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Well-planned, -designed, and -built infrastructure projects are critically needed to improve economic productivity, transition to a low-carbon economy, mitigate environmental risks, and promote human rights and social inclusion. Investors lack a reliable, widely recognized global standard for identifying “bankable” infrastructure projects with low environmental, social, and governance risks; high debt transparency; and reliable economic returns. A new report compares three sets of standards under development and offers recommendations to reduce confusion and advance a common approach.
A barrier to the development of high-quality, sustainable infrastructure is the lack of a global standard for identifying projects with low environmental, social, and governance risks; high debt transparency; and reliable economic returns. This policy brief focuses on two new initiatives being developed to meet this need—Blue Dot Network and FAST-Infra—and offers recommendations to reduce competition between them and promote the broadscale advancement of quality, sustainable infrastructure.
Water affordability is a growing concern, with inflation, aging infrastructure, source water protection, climate change, and other factors pushing up the cost of providing water. Customer assistance program (CAP) rate discounts provide needed assistance but may not be sufficient to ensure that water services are affordable. Rather than relying on one approach, such as CAPs, a combination of approaches might be optimal for addressing water affordability issues.
Across the U.S., states are developing policies and programs to help promote forest-based natural climate solutions. This effort is bolstered by a growth in forest carbon programs that aim to make entry into the voluntary carbon offset market accessible to all landowners. Here we present a “menu” of policy and program options (that we call action items) derived from existing state programs and policies that decision makers can leverage to promote forest carbon solutions.
Energy insecurity—the inability to maintain energy services like heating and cooling—is one of the most pressing issues in the Southeast, where more than one out of every four households face access or affordability challenges. The Southeast Energy Insecurity Stakeholder Initiative facilitated broad, collaborative discussions among a range of regional stakeholders to identify opportunities for reducing energy insecurity in the region.
Energy efficiency provides a least-cost option for meeting energy demand while also lowering energy bills and reducing greenhouse gas emissions. In 2019, the Nicholas Institute for Environmental Policy Solutions published the North Carolina Energy Efficiency Roadmap outlining 32 recommendations for enhancing energy efficiency in the state of North Carolina. This policy brief provides a two-year update on the status of those recommendations.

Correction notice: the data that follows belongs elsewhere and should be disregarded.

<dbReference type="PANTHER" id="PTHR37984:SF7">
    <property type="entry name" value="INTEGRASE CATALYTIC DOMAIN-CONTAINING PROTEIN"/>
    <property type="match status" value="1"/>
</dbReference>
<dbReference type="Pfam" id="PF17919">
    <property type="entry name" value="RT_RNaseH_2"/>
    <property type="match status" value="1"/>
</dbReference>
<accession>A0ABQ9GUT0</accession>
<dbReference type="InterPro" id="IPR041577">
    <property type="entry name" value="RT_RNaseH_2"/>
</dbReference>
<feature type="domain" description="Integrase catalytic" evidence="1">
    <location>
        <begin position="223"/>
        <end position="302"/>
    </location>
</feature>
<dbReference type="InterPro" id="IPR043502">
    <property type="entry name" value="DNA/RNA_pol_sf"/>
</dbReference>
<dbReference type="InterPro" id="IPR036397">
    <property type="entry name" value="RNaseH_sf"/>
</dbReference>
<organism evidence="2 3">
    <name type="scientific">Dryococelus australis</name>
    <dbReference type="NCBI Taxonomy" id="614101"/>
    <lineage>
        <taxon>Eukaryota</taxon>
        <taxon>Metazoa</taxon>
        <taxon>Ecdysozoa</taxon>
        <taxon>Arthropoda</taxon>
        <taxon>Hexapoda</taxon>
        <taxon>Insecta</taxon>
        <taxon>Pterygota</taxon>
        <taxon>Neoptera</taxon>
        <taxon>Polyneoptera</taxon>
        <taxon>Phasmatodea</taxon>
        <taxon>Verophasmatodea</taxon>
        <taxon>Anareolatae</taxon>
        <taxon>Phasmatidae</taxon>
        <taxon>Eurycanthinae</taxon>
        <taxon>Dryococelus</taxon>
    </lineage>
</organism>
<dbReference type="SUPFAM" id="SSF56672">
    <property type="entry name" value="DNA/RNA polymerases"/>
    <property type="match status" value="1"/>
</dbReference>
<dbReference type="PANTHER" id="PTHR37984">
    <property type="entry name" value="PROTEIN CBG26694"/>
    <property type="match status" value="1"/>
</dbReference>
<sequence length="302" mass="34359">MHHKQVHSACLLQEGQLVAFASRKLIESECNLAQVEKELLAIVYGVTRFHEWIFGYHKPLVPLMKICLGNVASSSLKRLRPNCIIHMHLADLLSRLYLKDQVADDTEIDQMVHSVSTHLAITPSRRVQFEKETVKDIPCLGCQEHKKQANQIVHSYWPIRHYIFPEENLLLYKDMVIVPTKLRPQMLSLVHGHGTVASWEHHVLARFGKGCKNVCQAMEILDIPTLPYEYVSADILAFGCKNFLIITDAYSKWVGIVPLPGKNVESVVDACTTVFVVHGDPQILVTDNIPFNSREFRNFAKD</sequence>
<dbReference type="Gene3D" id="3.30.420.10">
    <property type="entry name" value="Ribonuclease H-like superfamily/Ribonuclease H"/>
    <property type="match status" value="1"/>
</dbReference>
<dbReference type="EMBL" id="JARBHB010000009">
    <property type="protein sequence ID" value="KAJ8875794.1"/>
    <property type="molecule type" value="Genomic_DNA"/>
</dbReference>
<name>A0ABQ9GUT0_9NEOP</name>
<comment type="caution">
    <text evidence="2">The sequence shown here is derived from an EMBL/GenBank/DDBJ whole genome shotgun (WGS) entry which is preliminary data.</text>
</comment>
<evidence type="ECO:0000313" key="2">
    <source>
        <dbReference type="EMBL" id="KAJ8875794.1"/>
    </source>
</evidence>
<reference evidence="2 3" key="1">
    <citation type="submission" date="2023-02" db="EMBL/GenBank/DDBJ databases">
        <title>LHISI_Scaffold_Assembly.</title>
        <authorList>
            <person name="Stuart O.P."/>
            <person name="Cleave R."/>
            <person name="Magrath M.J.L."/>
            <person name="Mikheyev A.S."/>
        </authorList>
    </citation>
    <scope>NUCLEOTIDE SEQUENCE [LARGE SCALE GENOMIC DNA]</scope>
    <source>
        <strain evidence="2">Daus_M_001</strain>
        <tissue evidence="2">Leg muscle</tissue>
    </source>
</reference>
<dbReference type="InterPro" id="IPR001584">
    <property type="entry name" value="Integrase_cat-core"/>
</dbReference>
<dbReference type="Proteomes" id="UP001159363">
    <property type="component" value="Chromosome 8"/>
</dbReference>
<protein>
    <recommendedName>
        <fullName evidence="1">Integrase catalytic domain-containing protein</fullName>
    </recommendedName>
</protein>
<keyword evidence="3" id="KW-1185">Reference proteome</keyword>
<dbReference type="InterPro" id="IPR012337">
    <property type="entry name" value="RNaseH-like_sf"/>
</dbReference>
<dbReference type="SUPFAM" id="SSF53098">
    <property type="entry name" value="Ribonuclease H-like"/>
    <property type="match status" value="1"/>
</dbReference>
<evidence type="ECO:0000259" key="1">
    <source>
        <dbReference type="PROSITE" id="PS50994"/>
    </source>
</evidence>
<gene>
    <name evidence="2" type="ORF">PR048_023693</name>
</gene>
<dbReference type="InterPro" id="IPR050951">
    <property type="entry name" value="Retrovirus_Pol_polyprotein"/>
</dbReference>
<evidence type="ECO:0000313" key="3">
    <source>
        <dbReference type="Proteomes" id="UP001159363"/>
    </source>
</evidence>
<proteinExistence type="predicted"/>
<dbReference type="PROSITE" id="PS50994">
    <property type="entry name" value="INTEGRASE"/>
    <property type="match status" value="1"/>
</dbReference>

Tracking the Benefits of Natural & Working Lands in the United States: Dataset Evaluation and Readiness Assessment
Natural and working lands (NWL) in the United States provide many benefits, including food, climate mitigation, recreational opportunities, jobs, and many more. There is currently no coordinated approach in the United States to track how provision of these benefits is changing over time. This project begins to fill this gap by identifying datasets that can be used to track the status and trends of NWL benefits (i.e., ecosystem services), assessing their readiness for use in the near-term, and highlighting data gaps and limitations that need to be addressed for a national assessment.
Governments worldwide are increasingly adopting public policies, laws, and ordinances to reduce plastic pollution. To date, studies have not analyzed the content of, and trends in, these policies. Employing a content analysis and literature search, we set out to better understand: (i) governments responses to this problem over time, and (ii) the state of the available evidence on the effectiveness of policy responses.
A snapshot of the economic benefits from foreign bottom trawling in coastal West Africa: A mutually-beneficial trade in services, no winners or extractivism?
Large-scale fishing effort in the waters of tropical and lower income countries is predominantly driven by ‘distant water fishing fleets’ often owned by companies based in a small number of countries and has been associated with a range of negative environmental and social outcomes. West Africa is an example where such fleets are a dominant feature. In the waters of Guinea-Bissau, Guinea, Sierra Leone, Liberia and Ghana, 75% of all licensed bottom trawl vessels in 2017 either registered (‘flagged’) or largely owned in China.
Plastic is now the most widely used human-made substance on the planet, and plastics pollution impacts marine and coastal ecosystems, local economies, and human health. Local and national governments are increasingly responding by banning plastic bags and other specific plastic products, taxing the use of certain plastics, and improving waste management and recycling. These are important steps, but alone they will not result in a meaningful reduction in cumulative plastics pollution or encourage development of sufficient alternatives to plastic. Additional policy measures are necessary.